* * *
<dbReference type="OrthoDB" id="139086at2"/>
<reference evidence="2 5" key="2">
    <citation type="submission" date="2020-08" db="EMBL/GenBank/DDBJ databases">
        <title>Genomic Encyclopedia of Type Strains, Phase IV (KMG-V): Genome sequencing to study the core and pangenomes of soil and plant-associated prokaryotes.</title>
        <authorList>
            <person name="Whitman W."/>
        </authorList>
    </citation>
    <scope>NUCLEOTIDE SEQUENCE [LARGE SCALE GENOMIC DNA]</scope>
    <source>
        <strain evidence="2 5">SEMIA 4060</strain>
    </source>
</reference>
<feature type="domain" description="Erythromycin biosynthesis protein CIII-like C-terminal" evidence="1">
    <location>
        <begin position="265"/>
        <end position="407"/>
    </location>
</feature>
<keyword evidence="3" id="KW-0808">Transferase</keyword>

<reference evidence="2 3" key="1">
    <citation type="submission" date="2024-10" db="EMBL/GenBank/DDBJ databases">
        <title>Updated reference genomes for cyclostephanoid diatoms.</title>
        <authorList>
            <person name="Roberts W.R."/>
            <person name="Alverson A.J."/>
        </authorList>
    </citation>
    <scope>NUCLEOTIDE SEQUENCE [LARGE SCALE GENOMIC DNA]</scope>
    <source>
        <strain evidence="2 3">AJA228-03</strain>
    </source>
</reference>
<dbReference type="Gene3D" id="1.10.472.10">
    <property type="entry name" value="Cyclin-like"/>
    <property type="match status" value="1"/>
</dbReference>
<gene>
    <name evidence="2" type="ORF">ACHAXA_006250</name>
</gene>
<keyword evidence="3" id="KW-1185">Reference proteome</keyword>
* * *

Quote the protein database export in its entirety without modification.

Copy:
<dbReference type="OrthoDB" id="139086at2"/>
<reference evidence="2 5" key="2">
    <citation type="submission" date="2020-08" db="EMBL/GenBank/DDBJ databases">
        <title>Genomic Encyclopedia of Type Strains, Phase IV (KMG-V): Genome sequencing to study the core and pangenomes of soil and plant-associated prokaryotes.</title>
        <authorList>
            <person name="Whitman W."/>
        </authorList>
    </citation>
    <scope>NUCLEOTIDE SEQUENCE [LARGE SCALE GENOMIC DNA]</scope>
    <source>
        <strain evidence="2 5">SEMIA 4060</strain>
    </source>
</reference>
<feature type="domain" description="Erythromycin biosynthesis protein CIII-like C-terminal" evidence="1">
    <location>
        <begin position="265"/>
        <end position="407"/>
    </location>
</feature>
<keyword evidence="3" id="KW-0808">Transferase</keyword>

<reference evidence="2 3" key="1">
    <citation type="submission" date="2024-10" db="EMBL/GenBank/DDBJ databases">
        <title>Updated reference genomes for cyclostephanoid diatoms.</title>
        <authorList>
            <person name="Roberts W.R."/>
            <person name="Alverson A.J."/>
        </authorList>
    </citation>
    <scope>NUCLEOTIDE SEQUENCE [LARGE SCALE GENOMIC DNA]</scope>
    <source>
        <strain evidence="2 3">AJA228-03</strain>
    </source>
</reference>
<dbReference type="Gene3D" id="1.10.472.10">
    <property type="entry name" value="Cyclin-like"/>
    <property type="match status" value="1"/>
</dbReference>
<gene>
    <name evidence="2" type="ORF">ACHAXA_006250</name>
</gene>
<keyword evidence="3" id="KW-1185">Reference proteome</keyword>